– Indeed, they were. In terms of earnings too. A lot of things became clear not only for me but also for other people after my father’s death. People discovered poems that no one knew about. Those were several dozen poems. Only two or three people who dealt with his archives had probably known about those works. We wanted to make an exhibition about that and call it ‘40 Years Without Vysotsky’. However, the COVID-19 pandemic made its adjustments to our plans. This project was supposed to show previously unknown facets of Vladimir Vysotsky’s life and work discovered only after his death. For example, it would be about my father’s novel (‘A Novel about Girls’), scripts, friends, and his place in literature, theatre, and cinema. The Nobel laureate Joseph Brodsky gave my father his collection of poems with an autograph. He wrote the following message: “To the best poet of Russia, both inside and outside of it”. I learned about that only after my father's death.
– Did Vladimir Vysotsky approach his poems seriously?
– On the one hand, he approached his poetic works rather frivolously. He wrote them down anywhere: on the flyleaf of a book, on a torn paper, on a napkin... We had many such artifacts. Unfortunately, not all of them have survived to this day.
On the other hand, my father treated his work very responsibly. He was constantly working on the texts and permanently modified or edited them. Many of his works exist in several editions. He wrote poems, then started performing them, and changed something in the process. Not all changes were documented in manuscripts: often the last versions can be heard only in his songs. Nevertheless, my father had an archive and it survived.
At the end of his life, three people came to Vladimir Vysotsky. They wanted to make a samizdat collection of his works. Vysotsky put his manuscripts in a string bag, weighed them (they turned out to be 3.5 kilos), and gave them. That resulted in a two-volume samizdat book. My father had a copy but then it disappeared: it was stolen. Probably, someday it will be found. That is a rare case when Vladimir Vysotsky himself prepared his poems and songs for printing.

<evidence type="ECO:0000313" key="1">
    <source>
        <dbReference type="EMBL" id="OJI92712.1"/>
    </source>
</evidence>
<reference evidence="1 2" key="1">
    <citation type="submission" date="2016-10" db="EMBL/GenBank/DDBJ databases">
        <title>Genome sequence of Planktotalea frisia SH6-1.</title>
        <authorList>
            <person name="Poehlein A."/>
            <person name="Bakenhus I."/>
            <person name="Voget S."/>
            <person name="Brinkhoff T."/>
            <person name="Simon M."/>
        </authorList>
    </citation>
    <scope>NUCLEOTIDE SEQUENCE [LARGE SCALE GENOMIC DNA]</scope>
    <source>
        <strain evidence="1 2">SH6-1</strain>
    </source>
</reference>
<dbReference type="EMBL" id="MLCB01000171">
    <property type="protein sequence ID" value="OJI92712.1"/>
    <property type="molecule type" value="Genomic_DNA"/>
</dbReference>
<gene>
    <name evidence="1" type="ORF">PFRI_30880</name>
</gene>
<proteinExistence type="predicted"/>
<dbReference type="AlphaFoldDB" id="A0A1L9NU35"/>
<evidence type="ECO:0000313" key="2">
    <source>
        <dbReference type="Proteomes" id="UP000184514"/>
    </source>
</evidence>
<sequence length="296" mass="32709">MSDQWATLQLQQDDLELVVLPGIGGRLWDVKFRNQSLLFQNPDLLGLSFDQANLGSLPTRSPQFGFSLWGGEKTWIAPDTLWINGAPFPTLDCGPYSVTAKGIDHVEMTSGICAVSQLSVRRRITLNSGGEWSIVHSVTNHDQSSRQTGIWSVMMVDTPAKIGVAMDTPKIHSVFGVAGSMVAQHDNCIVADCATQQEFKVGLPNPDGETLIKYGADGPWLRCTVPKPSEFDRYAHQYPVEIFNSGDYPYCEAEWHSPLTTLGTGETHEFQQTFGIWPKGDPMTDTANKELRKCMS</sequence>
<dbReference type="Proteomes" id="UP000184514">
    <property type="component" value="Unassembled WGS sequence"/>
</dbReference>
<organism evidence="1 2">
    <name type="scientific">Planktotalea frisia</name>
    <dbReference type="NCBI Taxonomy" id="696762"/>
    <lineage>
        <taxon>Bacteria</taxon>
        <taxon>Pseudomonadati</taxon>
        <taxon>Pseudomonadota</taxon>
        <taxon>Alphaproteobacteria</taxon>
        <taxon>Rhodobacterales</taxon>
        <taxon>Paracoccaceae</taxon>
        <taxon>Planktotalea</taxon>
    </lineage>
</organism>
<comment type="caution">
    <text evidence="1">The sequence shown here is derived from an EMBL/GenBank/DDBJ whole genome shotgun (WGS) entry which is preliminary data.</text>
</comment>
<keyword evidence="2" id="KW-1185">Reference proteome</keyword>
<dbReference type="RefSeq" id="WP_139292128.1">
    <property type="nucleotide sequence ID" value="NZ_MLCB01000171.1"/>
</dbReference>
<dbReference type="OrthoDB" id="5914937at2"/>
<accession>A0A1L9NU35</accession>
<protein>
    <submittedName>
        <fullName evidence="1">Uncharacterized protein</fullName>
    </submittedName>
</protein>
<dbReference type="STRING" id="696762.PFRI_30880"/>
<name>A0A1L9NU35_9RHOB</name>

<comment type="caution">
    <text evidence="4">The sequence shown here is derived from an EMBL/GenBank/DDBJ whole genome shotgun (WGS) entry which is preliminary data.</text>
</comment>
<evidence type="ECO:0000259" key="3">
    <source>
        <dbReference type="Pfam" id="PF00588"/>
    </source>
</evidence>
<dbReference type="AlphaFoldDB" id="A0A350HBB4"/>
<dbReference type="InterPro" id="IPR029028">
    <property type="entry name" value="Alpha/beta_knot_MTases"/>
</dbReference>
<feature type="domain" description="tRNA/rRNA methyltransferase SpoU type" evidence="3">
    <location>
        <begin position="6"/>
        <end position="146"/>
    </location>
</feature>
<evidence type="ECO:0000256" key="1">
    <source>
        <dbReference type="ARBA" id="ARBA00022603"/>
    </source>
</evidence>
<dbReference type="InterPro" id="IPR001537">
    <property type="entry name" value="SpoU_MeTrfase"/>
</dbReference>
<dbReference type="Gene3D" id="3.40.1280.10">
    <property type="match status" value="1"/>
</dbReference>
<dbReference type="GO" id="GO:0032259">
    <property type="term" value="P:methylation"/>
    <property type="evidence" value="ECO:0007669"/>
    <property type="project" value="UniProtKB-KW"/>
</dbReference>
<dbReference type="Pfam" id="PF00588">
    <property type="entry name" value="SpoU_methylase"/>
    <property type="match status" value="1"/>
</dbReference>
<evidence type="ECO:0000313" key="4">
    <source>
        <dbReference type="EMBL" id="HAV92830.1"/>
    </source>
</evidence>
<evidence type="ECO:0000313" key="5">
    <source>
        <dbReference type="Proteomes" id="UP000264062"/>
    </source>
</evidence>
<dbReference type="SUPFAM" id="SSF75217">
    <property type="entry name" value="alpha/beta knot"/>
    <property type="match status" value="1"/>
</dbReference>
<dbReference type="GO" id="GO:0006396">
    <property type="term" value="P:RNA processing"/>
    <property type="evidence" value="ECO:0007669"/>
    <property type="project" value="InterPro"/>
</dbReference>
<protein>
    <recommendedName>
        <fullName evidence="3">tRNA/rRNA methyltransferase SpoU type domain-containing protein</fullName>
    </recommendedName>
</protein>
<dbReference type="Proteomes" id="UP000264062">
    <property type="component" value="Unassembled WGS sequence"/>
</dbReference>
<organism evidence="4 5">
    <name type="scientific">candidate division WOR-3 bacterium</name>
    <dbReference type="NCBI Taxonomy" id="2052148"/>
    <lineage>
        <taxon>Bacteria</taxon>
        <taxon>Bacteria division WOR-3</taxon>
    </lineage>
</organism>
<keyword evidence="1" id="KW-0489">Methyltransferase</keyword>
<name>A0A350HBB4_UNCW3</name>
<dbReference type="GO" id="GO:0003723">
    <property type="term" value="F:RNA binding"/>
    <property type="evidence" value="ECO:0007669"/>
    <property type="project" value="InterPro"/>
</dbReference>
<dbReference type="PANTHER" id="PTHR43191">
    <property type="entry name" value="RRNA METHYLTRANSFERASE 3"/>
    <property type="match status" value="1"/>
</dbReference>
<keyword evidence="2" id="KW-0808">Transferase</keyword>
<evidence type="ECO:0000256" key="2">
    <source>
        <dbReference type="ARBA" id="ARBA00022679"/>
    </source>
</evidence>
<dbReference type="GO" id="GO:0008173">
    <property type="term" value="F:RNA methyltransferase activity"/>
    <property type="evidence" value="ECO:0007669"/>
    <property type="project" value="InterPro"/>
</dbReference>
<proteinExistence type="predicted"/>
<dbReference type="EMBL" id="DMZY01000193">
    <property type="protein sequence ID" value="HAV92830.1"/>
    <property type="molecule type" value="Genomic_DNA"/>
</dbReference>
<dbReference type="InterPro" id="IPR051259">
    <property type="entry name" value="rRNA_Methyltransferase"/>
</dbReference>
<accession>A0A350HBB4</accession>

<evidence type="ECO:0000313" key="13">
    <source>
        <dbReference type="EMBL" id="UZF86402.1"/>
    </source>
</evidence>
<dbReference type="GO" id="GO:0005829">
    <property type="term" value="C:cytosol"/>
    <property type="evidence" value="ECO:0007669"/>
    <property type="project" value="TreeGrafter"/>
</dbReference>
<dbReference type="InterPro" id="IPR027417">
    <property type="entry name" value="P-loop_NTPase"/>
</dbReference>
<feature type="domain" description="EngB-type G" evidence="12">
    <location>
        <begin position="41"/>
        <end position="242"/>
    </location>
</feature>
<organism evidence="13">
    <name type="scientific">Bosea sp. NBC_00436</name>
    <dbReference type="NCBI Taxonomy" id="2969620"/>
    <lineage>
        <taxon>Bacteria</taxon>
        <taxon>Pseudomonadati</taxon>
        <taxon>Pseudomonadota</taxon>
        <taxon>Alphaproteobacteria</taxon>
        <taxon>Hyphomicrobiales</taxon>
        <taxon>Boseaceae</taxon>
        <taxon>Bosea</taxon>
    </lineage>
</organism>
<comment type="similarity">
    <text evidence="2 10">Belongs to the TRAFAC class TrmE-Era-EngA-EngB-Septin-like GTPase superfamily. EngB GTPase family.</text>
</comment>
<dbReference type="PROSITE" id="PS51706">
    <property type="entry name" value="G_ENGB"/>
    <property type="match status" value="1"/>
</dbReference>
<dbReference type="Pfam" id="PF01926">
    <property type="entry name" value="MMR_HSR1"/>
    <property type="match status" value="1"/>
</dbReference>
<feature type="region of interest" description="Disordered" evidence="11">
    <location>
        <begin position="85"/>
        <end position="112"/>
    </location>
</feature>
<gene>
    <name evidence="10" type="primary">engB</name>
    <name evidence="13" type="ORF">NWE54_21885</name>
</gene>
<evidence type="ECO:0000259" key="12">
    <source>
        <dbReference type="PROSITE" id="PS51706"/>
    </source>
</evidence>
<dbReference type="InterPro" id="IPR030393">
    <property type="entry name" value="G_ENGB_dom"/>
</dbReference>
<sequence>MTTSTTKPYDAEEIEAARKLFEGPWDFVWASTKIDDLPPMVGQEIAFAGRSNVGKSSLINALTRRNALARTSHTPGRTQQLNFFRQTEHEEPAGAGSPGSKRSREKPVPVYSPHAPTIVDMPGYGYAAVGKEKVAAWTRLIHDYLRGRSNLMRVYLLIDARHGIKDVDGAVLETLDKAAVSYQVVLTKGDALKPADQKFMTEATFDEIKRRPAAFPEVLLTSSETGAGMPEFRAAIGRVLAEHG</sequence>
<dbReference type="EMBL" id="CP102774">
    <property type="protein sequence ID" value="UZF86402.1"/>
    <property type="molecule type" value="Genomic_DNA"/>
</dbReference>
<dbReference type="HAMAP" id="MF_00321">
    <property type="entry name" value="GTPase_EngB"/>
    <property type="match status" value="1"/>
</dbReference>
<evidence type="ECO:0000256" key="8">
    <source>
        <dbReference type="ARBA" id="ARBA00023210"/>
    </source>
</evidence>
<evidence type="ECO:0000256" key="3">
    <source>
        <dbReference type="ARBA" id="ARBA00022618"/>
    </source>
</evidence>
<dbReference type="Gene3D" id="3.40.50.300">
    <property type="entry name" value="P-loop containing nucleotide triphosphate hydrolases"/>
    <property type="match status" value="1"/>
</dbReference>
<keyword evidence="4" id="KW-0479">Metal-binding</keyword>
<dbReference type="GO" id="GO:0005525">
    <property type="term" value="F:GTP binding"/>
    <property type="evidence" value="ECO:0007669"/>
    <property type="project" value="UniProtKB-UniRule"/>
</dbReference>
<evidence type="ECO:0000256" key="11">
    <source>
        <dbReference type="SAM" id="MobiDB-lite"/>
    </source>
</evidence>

I still have a few variants of the typewritten lyrics with corrections and handwritten alterations that my father made when making the LP record. And when he and Mikhail Shemyakin were recording 15-year-old songs on audio, he wrote cheat sheets with the lyrics for himself not to get confused in front of the microphone.
– After your father’s death, you had so much information, so many friends many of whom were not really friends. How did you manage to make sense of it all?
– I’ve never judged anyone, I'm not an investigator. At some time, I listened to everyone and tried to put the stories together. As the years went by, I realized that each person had his or her own version. That’s a huge amount of information, not even lies but just versions of this or that event. Sometimes my father himself told about the same things in different ways. I learned to cope with that. Biographers work with memories by relating and ‘tying’ them to things that cannot be interpreted in another way. There is a whole science about that area of work. At our museum, we have the OVIR case given to us about 25 years ago. It is only about entering and leaving different places with the dates of those facts.